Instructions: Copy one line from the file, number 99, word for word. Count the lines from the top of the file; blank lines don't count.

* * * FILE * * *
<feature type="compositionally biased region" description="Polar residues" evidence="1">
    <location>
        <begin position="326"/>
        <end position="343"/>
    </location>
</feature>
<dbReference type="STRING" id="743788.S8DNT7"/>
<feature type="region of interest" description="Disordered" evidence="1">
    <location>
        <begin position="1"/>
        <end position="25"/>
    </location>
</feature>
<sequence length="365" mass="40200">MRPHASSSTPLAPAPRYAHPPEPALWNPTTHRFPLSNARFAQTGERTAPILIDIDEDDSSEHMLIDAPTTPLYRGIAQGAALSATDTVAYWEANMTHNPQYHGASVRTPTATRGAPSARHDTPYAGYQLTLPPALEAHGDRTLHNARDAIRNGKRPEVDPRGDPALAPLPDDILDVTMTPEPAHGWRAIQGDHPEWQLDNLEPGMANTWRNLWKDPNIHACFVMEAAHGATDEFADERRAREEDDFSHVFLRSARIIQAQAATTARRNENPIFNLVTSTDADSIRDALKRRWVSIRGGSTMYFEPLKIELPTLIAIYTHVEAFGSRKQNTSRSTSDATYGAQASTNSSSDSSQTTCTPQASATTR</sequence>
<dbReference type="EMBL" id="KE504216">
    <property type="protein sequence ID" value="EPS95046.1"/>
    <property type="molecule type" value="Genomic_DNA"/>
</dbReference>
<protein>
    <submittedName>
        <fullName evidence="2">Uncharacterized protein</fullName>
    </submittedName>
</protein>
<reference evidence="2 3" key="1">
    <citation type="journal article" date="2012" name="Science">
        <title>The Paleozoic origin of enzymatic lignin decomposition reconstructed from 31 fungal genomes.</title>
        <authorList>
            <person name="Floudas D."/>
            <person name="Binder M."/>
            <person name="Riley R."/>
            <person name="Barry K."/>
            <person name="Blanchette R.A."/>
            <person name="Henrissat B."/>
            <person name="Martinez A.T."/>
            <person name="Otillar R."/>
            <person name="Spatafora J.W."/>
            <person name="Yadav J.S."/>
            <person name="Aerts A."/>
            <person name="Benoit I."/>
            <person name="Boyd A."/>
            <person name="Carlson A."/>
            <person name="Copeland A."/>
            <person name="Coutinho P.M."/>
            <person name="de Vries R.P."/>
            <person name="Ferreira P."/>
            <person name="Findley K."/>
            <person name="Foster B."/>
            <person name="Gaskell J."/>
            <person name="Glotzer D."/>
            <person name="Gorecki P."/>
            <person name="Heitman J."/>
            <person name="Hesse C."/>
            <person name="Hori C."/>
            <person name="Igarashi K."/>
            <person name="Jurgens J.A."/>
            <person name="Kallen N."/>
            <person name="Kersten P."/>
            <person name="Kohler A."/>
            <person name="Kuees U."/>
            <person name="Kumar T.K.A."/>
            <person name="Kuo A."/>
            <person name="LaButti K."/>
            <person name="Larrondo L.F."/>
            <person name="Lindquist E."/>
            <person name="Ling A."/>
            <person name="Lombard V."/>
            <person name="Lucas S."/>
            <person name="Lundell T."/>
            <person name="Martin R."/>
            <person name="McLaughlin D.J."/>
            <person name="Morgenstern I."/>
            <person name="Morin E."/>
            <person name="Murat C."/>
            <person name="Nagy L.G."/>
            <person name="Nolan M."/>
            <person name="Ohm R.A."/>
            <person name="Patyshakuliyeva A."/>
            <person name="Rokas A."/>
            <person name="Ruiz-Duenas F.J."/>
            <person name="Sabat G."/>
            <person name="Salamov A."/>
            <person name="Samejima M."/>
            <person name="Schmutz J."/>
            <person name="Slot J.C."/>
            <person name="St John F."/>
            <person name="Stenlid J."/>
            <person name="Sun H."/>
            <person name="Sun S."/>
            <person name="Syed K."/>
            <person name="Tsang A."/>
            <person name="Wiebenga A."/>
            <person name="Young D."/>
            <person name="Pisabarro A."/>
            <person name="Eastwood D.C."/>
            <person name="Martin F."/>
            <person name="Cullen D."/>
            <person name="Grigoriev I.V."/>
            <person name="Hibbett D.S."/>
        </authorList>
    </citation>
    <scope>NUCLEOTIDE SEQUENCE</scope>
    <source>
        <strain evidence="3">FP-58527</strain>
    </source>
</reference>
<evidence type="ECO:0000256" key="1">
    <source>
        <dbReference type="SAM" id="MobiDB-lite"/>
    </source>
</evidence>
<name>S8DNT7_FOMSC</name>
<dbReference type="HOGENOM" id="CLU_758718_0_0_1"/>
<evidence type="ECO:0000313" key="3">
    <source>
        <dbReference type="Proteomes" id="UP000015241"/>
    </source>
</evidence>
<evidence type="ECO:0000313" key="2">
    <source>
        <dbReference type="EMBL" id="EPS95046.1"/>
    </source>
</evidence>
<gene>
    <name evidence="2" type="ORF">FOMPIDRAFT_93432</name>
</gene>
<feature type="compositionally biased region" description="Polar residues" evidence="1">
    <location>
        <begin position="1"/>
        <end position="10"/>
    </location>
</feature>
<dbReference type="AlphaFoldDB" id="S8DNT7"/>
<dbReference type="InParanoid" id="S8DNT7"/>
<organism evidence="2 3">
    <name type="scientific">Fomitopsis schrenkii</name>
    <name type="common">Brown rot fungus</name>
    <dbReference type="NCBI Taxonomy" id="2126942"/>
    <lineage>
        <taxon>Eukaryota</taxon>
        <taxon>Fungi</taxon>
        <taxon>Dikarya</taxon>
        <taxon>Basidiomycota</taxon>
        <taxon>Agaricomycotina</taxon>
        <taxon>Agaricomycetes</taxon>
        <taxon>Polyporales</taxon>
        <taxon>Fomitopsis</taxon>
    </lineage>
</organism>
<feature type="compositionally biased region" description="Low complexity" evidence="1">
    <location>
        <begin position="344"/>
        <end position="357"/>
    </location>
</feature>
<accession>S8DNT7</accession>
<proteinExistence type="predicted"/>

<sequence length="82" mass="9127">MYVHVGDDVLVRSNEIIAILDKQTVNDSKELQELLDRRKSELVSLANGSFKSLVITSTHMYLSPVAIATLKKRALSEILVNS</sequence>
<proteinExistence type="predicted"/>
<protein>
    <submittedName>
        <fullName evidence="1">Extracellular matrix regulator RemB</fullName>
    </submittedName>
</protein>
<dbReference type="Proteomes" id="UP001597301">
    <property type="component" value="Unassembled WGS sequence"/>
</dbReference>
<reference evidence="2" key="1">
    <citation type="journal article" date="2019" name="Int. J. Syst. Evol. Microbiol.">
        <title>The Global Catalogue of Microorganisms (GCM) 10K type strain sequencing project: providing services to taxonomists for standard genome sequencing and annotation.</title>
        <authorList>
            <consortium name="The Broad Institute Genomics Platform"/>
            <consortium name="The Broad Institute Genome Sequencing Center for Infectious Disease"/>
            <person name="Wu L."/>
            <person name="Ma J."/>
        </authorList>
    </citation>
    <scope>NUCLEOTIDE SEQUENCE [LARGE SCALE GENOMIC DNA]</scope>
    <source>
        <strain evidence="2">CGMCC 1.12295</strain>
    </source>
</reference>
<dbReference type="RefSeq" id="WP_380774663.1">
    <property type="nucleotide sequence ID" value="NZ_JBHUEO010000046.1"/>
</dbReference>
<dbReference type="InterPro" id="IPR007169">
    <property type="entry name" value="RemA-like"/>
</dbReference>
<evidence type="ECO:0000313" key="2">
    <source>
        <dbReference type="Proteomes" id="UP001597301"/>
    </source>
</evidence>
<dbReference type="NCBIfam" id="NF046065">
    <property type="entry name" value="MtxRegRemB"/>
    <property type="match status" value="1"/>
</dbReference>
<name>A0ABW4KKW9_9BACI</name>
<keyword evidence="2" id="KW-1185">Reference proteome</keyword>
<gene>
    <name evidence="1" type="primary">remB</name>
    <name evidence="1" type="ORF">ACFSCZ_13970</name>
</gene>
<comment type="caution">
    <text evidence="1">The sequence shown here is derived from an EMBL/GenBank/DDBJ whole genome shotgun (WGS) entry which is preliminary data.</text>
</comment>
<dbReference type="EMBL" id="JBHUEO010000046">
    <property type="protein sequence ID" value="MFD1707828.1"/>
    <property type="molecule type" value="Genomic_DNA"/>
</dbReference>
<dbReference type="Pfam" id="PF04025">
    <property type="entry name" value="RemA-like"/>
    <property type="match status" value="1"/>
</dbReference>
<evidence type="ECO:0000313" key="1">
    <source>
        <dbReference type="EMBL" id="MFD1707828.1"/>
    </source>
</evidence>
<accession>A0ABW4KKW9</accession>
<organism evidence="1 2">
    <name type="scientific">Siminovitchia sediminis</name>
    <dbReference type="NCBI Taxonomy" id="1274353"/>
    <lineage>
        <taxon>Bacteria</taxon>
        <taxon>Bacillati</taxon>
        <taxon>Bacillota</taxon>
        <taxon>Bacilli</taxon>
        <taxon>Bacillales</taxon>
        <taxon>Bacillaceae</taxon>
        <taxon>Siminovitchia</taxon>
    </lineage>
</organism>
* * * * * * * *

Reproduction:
        </authorList>